How will the Government deliver its primary-school pledge with so few assistants? Warwick Mansell reports.
ENGLAND's 20,000 primary schools employ only 150 language assistants between them, new government figures have revealed.
The scale of the task facing ministers as they try to boost primary language learning was underlined by the statistics which also show that only seven of these support staff work full-time.
Ministers last year pledged to give every child aged seven to 11 the chance to learn a language by 2010. A key element will be the recruitment of thousands of native-speaking language assistants. Last week, the Government announced plans for teachers and support staff from France to travel to English schools.
The new figures were revealed in a written parliamentary answer to Conservative MP Graham Brady. He told The TES that they illustrated the dangers of the Government's decision, confirmed last week, to make languages optional for 14 to 16-year-olds from September.
Thousands of pupils, he said, would not get the chance to study languages in primary school, and then would have only three years' compulsory study at secondary.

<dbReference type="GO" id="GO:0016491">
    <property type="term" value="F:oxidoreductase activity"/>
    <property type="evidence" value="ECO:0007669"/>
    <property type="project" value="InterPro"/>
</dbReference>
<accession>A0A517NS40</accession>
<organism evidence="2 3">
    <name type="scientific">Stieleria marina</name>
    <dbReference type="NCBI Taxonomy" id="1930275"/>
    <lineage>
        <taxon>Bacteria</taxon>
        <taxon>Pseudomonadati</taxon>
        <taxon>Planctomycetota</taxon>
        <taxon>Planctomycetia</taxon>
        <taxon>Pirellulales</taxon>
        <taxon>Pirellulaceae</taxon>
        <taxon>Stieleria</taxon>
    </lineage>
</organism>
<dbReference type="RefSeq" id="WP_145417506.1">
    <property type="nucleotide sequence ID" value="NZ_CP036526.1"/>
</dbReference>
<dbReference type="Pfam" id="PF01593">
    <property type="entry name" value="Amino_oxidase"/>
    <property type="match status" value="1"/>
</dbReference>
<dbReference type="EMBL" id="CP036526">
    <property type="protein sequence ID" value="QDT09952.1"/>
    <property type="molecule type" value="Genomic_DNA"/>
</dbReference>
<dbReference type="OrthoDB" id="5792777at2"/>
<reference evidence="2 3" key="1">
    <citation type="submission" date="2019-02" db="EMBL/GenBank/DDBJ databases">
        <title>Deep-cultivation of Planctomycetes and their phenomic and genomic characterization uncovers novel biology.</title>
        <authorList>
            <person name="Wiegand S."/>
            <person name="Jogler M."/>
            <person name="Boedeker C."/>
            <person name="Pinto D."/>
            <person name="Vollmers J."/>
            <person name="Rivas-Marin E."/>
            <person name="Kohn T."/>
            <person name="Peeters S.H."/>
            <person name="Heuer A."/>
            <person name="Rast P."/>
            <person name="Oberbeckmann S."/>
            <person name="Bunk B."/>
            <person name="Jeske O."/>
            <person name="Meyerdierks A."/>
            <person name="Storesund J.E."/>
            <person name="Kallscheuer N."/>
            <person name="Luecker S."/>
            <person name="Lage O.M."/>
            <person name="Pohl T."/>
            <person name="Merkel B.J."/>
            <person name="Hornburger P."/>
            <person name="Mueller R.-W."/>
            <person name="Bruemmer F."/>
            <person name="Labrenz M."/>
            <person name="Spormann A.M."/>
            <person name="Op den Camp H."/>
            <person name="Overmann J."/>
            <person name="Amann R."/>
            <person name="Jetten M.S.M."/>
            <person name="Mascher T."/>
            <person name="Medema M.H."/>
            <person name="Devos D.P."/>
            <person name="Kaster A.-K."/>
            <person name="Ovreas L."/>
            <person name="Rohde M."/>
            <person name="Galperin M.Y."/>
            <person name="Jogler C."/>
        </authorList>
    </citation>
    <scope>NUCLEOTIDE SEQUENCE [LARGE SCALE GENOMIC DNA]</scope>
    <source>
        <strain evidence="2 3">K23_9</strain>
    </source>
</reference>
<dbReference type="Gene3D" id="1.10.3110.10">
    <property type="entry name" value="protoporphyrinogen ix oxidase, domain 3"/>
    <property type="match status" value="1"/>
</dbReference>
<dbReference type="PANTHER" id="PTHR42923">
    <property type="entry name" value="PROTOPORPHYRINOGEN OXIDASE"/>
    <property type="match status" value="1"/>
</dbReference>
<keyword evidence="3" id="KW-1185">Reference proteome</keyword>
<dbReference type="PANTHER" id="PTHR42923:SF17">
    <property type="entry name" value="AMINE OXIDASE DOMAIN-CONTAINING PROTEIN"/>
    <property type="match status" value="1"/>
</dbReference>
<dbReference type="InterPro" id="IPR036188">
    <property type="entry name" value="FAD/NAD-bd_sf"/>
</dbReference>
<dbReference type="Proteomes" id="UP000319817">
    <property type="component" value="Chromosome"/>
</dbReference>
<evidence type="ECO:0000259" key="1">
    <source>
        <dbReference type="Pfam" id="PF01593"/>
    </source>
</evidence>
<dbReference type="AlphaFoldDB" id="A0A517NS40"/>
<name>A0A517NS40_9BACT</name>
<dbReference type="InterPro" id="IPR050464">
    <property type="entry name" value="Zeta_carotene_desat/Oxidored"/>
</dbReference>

Because 143 of the assistants work part-time, the Government says their combined hours represent the equivalent of only 30 full-time staff. Given that it is estimated that one in five primaries offers some language teaching, the statistic shows how thinly assistants are spread.
David Hart, general secretary of the National Association of Head Teachers, said: "There will be schools that are employing teachers on a peripatetic basis to take languages. But this does demonstrate the enormous changes we have got to make if we are going to deliver a meaningful language entitlement to every child by 2010."
A Department for Education and Skills spokesman said: "Delivering a primary entitlement will involve a real effort in terms of training and mobilising a workforce which has the skills, expertise and confidence to deliver language learning in our primary schools."